The broad, long-term goal of our group is to characterize prolonged responses of platelets that contribute to hemostasis and inflammation. One function that occurs for hours is translation of mRNA into protein, a process that is under discrete regulatory control. During the last funding period we demonstrated that platelets possess a functional spliceosome, an observation that established several new paradigms. First, it demonstrated that pre-mRNA splicing is not exclusively a nuclear process. Second, it introduced cytoplasmic pre-mRNA splicing as a new checkpoint of post-transcriptional gene expression. Lastly, it identified a new function of platelets that contributes to thrombosis and inflammation. The presence of an active mRNA editing complex in platelets demonstrates that this anucleate cytoplast uses complex systems to accumulate protein. It also suggests that platelets use their protein synthetic machinery for phenotypic alterations that are yet to be discovered. Here, we put forth the hypothesis that protein synthesis plays an important role in the generation of progeny, a previously-unrecognized function of anucleate platelets. We propose two specific aims to test our central hypothesis.
In aim 1 we will characterize progeny formation by freshly-isolated and ex vivo aged platelets and will determine if platelets use their protein synthetic machinery to generate daughter cells.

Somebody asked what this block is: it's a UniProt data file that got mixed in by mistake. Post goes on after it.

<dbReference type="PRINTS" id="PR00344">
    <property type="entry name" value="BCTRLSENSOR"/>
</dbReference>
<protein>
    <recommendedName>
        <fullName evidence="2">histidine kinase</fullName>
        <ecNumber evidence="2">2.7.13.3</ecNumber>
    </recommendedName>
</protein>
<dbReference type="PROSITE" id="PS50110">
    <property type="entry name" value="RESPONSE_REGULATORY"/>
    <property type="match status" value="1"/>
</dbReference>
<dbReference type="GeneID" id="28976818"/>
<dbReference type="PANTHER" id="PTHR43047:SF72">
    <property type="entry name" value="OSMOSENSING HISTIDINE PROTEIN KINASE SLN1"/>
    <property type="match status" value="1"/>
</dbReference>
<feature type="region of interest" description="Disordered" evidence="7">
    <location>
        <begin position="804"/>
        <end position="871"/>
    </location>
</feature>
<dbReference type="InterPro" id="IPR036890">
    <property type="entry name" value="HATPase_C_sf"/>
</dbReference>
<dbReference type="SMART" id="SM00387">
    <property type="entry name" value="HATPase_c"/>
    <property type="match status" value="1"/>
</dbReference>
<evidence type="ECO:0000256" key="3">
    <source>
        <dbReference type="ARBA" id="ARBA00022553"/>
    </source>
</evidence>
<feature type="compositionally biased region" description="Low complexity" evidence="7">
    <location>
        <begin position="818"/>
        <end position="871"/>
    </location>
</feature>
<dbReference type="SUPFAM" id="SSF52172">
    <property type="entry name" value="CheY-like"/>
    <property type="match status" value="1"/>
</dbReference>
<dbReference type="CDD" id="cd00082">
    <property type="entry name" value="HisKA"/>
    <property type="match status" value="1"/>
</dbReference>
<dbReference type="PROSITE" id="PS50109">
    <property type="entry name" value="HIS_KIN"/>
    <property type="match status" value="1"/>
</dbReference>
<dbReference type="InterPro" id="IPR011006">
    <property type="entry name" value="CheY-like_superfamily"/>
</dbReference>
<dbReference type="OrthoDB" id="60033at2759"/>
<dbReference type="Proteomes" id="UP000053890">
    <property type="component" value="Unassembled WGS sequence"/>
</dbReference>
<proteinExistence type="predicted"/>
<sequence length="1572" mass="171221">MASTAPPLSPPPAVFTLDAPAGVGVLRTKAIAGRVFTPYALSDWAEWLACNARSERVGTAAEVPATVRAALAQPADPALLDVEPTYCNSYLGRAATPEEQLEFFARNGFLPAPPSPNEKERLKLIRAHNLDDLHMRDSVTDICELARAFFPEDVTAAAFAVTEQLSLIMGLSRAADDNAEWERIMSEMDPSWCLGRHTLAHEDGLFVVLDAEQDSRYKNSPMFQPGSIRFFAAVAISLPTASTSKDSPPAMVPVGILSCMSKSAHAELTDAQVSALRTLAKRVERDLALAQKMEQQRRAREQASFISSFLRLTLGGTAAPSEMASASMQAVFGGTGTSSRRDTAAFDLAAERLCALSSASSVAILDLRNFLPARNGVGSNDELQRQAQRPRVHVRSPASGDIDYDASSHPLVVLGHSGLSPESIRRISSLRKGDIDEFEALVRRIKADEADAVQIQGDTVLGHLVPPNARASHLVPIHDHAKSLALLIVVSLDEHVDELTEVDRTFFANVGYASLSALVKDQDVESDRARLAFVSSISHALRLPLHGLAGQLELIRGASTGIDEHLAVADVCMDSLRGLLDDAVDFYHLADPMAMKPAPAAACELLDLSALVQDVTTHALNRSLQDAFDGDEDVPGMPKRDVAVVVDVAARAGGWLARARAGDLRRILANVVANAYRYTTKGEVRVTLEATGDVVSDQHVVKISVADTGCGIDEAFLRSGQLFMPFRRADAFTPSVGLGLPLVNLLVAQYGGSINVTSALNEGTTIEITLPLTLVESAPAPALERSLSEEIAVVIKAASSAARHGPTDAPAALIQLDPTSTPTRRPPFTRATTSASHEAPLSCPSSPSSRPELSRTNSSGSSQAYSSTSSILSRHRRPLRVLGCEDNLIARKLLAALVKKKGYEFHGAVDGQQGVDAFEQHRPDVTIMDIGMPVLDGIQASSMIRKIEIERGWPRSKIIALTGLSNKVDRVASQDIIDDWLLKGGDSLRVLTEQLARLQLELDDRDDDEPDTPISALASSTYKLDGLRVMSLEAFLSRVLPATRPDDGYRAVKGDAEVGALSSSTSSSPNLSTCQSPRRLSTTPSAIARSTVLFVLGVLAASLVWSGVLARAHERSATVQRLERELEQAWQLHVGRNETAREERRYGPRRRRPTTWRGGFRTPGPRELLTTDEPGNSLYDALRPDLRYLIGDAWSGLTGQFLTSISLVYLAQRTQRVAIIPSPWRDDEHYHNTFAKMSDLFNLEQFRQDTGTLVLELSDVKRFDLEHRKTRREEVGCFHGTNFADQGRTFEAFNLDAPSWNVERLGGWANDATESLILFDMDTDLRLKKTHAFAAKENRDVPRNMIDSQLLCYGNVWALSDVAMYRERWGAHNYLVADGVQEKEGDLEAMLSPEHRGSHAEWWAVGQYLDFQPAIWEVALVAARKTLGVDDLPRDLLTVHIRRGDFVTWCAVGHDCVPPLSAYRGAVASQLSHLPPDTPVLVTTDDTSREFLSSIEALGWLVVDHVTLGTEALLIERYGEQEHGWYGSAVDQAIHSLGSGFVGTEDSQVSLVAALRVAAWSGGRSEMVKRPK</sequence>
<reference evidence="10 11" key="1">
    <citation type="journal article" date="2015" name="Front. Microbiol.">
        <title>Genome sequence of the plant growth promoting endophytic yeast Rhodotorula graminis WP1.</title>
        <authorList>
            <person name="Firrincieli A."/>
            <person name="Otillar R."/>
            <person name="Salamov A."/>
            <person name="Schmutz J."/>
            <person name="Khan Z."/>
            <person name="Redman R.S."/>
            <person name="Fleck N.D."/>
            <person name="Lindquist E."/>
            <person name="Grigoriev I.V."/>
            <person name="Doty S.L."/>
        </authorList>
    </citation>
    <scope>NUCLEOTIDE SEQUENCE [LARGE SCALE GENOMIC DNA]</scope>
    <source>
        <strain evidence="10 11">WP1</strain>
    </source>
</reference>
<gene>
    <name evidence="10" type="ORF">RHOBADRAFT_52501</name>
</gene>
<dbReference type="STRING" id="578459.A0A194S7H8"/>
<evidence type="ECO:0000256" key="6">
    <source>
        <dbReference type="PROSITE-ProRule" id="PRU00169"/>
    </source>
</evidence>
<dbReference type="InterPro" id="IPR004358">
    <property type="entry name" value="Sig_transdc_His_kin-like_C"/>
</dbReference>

In aim 2 we will determine if this process is regulated by endogenous reverse transcriptase (RT), a key regulator of cellular differentiation. We will determine the source of RT activity in platelets and whether endogenous RT regulates protein synthesis and progeny formation in human platelets. Our two aims fundamentally challenge the dogma that platelets are fully differentiated cells that are incapable of generating progeny. Our proposed studies also focus on a previously-unrecognized function of platelets that likely has physiologic and/or pathologic consequences.

Public Health Relevance

Platelets are one of the most abundant cells in the circulation whose primary function is to halt blood flow at sites of injury. Platelet counts vary among human subjects and when they get too low, patients tend to bleed and suffer complications that are life threatening. In this proposal, we explore a brand new function of platelets that allows them to regenerate in the circulation. The results of our studies will have immediate clinical impact in regards to how platelet counts are controlled in human subjects. Our findings are also likely to identify new targets for the treatment of thrombocytopenia and the expansion of platelets used for transfusion medicine.

National Institute of Health (NIH)
National Heart, Lung, and Blood Institute (NHLBI)
Research Project (R01)
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Special Emphasis Panel (ZRG1-HEME-C (02))
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Kindzelski, Andrei L
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University of Utah
Internal Medicine/Medicine
Schools of Medicine
Salt Lake City
United States
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